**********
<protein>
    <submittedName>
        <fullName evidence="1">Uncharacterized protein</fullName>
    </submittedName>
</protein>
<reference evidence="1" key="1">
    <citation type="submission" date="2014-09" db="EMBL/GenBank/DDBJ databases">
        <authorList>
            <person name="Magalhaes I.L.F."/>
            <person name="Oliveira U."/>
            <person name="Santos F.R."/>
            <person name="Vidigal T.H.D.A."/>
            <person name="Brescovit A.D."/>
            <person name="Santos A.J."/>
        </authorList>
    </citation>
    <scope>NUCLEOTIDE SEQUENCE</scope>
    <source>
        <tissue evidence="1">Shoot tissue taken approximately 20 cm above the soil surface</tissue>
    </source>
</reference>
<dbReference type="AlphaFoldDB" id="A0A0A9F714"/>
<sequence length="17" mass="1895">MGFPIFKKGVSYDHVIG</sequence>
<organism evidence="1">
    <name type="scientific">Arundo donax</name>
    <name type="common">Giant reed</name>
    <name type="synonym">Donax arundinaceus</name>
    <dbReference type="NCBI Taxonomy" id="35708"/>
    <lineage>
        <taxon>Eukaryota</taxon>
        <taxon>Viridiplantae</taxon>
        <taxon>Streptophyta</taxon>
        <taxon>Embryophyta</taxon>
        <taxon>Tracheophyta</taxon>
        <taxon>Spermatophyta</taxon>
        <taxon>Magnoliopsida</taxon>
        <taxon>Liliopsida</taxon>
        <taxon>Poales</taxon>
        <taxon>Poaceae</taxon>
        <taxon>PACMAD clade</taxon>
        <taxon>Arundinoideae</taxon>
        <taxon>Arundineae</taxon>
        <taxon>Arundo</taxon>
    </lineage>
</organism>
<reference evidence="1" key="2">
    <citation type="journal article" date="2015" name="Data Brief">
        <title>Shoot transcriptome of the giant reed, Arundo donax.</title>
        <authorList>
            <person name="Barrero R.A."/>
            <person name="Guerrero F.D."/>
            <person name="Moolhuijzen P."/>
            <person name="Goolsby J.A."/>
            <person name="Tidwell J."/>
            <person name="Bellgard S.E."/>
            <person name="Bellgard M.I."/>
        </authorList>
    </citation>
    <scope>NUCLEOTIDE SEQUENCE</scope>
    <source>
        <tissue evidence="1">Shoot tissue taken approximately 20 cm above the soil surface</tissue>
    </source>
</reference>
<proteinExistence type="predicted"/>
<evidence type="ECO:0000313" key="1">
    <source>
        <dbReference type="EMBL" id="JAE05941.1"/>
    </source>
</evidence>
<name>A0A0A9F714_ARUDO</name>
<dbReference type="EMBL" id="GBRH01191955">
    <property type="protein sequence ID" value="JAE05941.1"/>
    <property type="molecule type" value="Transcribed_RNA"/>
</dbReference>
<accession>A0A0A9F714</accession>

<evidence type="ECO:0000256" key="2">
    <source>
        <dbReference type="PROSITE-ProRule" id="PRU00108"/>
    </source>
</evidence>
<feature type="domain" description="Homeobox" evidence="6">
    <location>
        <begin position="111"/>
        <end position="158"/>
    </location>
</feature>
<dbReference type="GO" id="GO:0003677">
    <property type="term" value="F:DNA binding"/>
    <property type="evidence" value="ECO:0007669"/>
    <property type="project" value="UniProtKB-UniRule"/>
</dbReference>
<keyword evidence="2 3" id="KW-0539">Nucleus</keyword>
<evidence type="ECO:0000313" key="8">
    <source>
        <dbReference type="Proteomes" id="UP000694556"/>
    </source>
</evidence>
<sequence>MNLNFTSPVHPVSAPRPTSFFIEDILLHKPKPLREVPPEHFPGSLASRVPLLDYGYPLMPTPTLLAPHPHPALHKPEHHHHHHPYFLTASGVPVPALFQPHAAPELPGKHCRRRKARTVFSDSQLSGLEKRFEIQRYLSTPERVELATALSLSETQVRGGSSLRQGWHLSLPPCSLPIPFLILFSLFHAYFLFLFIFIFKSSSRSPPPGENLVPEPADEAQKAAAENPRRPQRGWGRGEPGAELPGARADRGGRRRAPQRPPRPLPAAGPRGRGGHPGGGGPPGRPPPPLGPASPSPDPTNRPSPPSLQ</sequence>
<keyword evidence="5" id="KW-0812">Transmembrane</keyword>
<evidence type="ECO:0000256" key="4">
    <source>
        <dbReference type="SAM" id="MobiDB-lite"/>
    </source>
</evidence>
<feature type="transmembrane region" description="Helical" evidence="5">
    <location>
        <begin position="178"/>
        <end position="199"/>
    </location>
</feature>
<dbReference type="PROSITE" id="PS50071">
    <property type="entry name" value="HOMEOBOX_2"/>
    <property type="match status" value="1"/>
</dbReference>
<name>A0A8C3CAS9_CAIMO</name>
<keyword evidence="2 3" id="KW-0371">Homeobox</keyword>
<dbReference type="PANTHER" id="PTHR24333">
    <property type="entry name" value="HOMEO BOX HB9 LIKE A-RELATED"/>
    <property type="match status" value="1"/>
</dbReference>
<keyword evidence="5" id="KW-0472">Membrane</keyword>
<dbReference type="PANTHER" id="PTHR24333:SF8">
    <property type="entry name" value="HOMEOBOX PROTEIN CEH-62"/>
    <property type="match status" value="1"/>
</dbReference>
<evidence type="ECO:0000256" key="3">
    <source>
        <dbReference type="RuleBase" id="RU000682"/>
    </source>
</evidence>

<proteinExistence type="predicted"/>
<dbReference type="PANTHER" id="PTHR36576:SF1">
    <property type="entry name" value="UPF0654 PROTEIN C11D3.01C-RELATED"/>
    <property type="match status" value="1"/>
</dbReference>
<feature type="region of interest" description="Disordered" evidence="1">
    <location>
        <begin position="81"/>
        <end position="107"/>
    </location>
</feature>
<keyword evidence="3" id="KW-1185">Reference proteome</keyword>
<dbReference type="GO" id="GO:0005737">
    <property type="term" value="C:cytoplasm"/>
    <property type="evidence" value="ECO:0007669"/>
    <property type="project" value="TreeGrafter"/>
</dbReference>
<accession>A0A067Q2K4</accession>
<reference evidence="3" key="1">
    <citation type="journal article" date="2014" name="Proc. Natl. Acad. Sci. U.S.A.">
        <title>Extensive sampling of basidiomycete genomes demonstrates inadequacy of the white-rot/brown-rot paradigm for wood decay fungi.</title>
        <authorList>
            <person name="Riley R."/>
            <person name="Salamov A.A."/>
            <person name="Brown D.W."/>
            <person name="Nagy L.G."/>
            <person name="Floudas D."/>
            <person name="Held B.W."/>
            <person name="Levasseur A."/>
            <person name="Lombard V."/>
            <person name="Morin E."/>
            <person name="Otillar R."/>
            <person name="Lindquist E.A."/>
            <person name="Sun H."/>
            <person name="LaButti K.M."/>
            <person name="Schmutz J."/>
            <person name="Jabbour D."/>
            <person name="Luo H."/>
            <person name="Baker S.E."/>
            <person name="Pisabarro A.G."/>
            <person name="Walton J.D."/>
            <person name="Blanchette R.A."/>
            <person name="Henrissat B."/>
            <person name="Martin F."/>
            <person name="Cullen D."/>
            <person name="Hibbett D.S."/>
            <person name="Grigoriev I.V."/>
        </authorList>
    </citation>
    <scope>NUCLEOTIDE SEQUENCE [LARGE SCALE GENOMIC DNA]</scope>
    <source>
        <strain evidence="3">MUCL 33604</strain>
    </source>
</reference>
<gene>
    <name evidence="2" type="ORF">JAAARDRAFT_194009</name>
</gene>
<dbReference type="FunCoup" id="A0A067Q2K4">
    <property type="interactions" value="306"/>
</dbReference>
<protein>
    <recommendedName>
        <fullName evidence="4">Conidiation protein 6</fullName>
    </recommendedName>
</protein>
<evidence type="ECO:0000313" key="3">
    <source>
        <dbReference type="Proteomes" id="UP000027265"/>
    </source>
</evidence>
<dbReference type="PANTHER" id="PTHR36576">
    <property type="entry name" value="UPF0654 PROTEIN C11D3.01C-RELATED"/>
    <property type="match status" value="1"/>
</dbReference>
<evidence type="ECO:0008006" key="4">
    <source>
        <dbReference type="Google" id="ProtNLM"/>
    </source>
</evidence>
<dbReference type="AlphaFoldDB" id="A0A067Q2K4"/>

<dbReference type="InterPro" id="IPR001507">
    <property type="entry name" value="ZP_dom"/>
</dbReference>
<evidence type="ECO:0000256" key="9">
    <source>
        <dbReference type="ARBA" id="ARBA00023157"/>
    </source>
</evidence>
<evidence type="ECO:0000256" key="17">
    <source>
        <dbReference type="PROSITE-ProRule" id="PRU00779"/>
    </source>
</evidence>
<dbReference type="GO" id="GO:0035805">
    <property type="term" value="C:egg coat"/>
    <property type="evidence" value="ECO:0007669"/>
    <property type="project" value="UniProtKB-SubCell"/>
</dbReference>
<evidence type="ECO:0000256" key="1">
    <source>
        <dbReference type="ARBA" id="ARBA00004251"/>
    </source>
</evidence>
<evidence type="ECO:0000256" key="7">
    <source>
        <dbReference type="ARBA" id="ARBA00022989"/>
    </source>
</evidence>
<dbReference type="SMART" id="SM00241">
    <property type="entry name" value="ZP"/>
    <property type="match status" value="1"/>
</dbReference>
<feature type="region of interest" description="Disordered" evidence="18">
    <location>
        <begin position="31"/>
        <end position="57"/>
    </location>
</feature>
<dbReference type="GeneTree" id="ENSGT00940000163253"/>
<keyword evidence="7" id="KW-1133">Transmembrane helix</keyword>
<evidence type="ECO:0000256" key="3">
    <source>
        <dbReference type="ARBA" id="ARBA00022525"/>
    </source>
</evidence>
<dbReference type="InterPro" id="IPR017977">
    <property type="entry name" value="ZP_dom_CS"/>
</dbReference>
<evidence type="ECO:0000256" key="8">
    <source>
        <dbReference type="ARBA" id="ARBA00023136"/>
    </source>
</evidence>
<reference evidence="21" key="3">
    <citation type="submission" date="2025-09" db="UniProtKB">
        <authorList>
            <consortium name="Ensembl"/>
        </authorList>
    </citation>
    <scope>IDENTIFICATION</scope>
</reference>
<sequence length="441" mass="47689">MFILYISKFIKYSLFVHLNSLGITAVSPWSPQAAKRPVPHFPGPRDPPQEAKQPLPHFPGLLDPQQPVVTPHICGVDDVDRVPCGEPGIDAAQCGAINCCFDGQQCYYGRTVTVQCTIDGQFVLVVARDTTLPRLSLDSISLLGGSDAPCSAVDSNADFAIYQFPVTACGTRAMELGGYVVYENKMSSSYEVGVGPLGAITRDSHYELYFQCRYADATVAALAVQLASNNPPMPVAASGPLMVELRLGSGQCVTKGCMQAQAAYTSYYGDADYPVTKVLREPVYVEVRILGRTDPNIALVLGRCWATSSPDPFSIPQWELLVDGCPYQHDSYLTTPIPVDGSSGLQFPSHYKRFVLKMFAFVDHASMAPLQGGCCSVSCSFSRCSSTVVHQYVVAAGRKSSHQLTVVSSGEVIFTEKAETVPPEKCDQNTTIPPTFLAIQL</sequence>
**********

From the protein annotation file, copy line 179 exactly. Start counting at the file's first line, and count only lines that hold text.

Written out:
    </citation>